Tales of tillers of land trans­form­ing bar­reness to bounty

The Citizen (KZN) - - City - Eric Naki For the Love of the Land: Be­ing a farmer in South Africa Today

I hap­pened to be vis­it­ing a ho­tel in Cen­tu­rion one evening late last year when I walked in on the launch of this book, an oc­ca­sion at­tended by a pre­dom­i­nantly white au­di­ence.

I had al­ready read it and was there­fore well placed to ask in­formed ques­tions.

I did my best to sound good and the au­thors and au­di­ence were im­pressed by my charms.

Co-au­thors Ivor Price and Kobus Louwrens did a great job in this book.

For me, com­ing from a child­hood farm back­ground, I associated with many of the is­sues dis­cussed and the anec­do­tal short sto­ries of the hard work, fail­ures and suc­cesses of in­di­vid­u­als both black and white who love the land.

Hum­ble be­gin­nings for some who learned to farm from their par­ents and grand­par­ents and the suc­cess­ful black farmer men­tor­ing project ini­ti­ated by Free State farmer Nick Ser­fontein

and his Ser­nick project.

This was a story that fas­ci­nated me, and the long open let­ter he wrote to Pres­i­dent Cyril Ramaphosa which moved the pres­i­dent to take ac­tion.

His story is tes­ti­mony to the fact that many white farm­ers are com­mit­ted to land re­form.

They are will­ing to as­sist black farm­ers de­velop and it shows that those few that op­pose the process are just that – the few.

I read the story of East­ern Cape-born agri­cul­tural economist Wandile Sihlobo, who stud­ied agri­cul­ture by de­fault af­ter his par­ents sent him to the Uni­ver­sity of Fort Hare to do a BCom (ac­count­ing).

His ru­ral up­bring­ing in the for­mer Transkei also in­flu­enced his pas­sion for agri­cul­ture when he par­tic­i­pated in school poul­try projects.

An­neliese Burgess per­son­alised sto­ries of farms that once thrived and then de­te­ri­o­rated in the north of the East­ern Cape farm­ing belt.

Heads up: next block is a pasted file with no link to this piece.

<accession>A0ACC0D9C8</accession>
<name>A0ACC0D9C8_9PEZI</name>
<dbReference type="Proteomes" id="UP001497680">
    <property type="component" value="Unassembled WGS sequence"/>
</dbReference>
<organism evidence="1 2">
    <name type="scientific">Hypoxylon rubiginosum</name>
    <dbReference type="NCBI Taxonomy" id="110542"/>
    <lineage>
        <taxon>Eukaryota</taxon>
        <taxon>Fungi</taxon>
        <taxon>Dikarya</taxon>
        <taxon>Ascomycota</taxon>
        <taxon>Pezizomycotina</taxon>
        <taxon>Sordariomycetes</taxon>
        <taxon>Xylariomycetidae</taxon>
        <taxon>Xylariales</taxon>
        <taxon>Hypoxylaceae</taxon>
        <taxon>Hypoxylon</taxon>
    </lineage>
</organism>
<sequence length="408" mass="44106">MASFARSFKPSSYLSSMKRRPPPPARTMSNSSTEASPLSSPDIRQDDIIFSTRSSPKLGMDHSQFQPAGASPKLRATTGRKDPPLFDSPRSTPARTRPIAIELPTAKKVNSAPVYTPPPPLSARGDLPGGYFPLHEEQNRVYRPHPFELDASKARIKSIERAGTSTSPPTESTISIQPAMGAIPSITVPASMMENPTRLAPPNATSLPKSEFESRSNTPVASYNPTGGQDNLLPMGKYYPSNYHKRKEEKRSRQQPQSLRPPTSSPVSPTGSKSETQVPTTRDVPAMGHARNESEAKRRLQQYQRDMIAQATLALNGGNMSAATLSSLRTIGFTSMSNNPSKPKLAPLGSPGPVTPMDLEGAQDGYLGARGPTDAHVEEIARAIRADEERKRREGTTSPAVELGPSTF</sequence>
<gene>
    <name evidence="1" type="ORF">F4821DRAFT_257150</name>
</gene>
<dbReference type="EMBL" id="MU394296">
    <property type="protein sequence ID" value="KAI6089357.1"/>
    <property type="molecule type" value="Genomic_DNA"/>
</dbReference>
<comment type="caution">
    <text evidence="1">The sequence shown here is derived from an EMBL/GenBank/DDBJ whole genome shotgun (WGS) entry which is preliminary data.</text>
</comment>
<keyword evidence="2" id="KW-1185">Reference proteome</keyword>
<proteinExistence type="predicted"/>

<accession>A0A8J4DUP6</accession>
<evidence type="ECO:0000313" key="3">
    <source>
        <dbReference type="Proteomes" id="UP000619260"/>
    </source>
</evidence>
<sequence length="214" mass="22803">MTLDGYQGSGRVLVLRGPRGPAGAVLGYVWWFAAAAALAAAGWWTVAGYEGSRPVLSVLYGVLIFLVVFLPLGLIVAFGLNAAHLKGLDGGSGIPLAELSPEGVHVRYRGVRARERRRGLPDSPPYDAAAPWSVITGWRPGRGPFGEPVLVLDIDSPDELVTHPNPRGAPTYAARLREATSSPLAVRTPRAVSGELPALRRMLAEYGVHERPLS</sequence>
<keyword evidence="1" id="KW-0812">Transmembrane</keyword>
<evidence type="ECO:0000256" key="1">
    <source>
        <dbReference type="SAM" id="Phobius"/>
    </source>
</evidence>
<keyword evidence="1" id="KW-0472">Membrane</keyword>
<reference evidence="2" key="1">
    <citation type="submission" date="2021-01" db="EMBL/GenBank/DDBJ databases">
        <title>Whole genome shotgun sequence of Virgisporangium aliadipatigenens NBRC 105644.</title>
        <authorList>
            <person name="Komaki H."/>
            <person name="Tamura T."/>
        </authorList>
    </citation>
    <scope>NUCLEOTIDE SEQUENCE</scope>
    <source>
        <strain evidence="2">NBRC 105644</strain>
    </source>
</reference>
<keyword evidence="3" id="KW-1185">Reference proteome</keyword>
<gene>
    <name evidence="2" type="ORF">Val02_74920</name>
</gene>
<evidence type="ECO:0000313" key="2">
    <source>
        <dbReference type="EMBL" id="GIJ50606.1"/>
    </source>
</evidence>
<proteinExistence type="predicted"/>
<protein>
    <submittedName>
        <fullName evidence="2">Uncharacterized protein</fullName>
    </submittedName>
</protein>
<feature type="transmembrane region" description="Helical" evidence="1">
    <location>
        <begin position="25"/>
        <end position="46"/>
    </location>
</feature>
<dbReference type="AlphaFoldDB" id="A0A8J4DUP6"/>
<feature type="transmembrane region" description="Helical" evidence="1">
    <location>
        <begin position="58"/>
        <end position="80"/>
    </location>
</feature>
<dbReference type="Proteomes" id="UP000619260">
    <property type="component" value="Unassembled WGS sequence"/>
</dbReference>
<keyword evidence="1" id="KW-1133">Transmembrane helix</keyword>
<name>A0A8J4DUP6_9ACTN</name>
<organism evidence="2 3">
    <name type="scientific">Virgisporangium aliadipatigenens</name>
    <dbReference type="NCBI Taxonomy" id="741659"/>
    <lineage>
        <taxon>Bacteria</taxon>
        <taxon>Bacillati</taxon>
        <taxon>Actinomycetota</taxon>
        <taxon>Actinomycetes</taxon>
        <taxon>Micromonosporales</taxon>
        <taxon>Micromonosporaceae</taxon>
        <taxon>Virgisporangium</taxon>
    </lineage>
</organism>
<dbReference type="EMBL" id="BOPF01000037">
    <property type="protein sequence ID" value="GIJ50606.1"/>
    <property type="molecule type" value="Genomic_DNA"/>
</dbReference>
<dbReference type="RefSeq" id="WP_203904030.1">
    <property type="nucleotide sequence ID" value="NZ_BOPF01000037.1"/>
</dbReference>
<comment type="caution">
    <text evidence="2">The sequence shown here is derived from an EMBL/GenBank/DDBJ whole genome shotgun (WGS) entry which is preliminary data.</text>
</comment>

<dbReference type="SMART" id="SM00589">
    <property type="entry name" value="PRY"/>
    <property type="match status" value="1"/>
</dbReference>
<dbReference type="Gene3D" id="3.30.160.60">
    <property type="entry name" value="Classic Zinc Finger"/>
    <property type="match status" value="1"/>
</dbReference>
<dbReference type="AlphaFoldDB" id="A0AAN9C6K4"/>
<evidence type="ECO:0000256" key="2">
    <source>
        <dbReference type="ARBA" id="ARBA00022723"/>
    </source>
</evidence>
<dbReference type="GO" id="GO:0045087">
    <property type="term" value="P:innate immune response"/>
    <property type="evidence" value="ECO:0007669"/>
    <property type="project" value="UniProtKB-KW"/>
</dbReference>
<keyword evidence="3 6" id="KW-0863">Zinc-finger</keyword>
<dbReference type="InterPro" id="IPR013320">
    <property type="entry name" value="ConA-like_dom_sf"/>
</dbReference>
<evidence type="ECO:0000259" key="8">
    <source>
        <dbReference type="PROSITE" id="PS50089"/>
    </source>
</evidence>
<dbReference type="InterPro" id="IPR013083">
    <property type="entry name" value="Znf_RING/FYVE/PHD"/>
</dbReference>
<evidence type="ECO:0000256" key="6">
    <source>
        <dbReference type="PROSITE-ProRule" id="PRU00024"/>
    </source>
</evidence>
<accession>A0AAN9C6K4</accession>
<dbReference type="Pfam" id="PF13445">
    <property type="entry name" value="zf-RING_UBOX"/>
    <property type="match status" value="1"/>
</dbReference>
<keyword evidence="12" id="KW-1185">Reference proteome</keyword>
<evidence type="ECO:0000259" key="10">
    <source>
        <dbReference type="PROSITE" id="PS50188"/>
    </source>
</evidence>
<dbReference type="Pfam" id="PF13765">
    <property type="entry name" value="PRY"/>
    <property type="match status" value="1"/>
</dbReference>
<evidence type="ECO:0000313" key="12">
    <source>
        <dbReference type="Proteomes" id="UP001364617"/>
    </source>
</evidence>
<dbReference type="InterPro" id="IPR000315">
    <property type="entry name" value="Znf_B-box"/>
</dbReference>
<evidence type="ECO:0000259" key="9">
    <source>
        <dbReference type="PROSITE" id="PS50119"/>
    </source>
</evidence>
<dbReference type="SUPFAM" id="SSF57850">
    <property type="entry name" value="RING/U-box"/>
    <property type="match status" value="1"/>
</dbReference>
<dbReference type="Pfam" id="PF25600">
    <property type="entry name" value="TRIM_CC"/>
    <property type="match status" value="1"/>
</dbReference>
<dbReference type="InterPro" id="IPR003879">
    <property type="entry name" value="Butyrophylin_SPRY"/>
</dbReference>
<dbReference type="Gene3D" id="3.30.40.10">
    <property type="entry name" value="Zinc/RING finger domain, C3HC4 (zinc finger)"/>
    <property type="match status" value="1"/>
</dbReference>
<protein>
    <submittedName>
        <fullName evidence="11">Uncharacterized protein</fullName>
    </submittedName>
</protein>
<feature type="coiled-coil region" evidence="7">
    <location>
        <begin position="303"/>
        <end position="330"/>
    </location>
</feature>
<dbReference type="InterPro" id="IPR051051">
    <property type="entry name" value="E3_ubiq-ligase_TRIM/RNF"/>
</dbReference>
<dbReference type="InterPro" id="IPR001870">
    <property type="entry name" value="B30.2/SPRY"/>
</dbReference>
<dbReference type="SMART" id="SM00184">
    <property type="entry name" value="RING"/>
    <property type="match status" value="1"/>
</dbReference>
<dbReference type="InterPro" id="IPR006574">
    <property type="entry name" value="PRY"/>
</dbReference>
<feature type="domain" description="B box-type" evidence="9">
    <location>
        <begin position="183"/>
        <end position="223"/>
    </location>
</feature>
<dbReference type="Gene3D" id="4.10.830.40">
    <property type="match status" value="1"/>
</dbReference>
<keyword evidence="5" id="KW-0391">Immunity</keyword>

I know An­neliese per­son­ally and all the ar­eas she spoke about used to be the jew­els of East­ern Cape agri­cul­ture, in­clud­ing my birth­place, Stut­ter­heim.

You will also be moved by sto­ries of how women per­se­vered, de­fy­ing the odds and rolling up their sleeves to pro­duce food for the coun­try with no one to ap­plaud


Au­thor: Ivor Price & Kobus Louwrens

Pub­lisher: Tafel­bergDate Re­leased: Au­gust 2019

Price (incl. VAT): R 300 For­mat: Soft cover, 376pp their ef­forts in their small corners of the coun­try.

There are in­stances of black sub­sis­tence farm­ers who suc­cess­fully be­came com­mer­cial farm­ers by work­ing closely with white com­mer­cial farm­ers and still oth­ers who de­vel­oped on their own.

It’s all about the pas­sion that ap­pears on the pages of this book as these farm­ers tell their sto­ries.

There are sto­ries of un­sung heroes of agri­cul­ture whose suc­cesses would oth­er­wise not have been known, had Price and Louwrens

not “walked” the hin­ter­lands to gather them.

Lize­mari de Klerk was in­spi­ra­tional in her ded­i­ca­tion to agri­cul­ture, so was “dream girl” Dineo Boshomane in Lim­popo, Sandile Ngidi in KwaZulu-Na­tal, Kosie van Zyl, Ja­cob and Ma­gri­eta Cloete and many oth­ers.

Each story is an anec­do­tal ac­count of a strug­gle to make ends meet, per­se­ver­ance and then suc­cess.

These events will dis­pel any reader’s ini­tial ex­pec­ta­tion that the book is a man­ual on how to be a farmer as it’s about the real sto­ries of sweat, suf­fer­ing and suc­cess of com­mit­ted in­di­vid­u­als.

Other top­ics in­clude the con­text of farm at­tacks and the de­te­ri­o­ra­tion of farm­ing as the youth show no in­ter­est in in­her­it­ing their par­ents’ farms and con­tin­u­ing where they left off.

The de­te­ri­o­ra­tion of the ru­ral cor­ri­dor, the re­duc­tion of food pro­duc­tion and farm at­tacks are a sad real­ity in our coun­try and Price and Louwrens view the prob­lems from ring­side seats.

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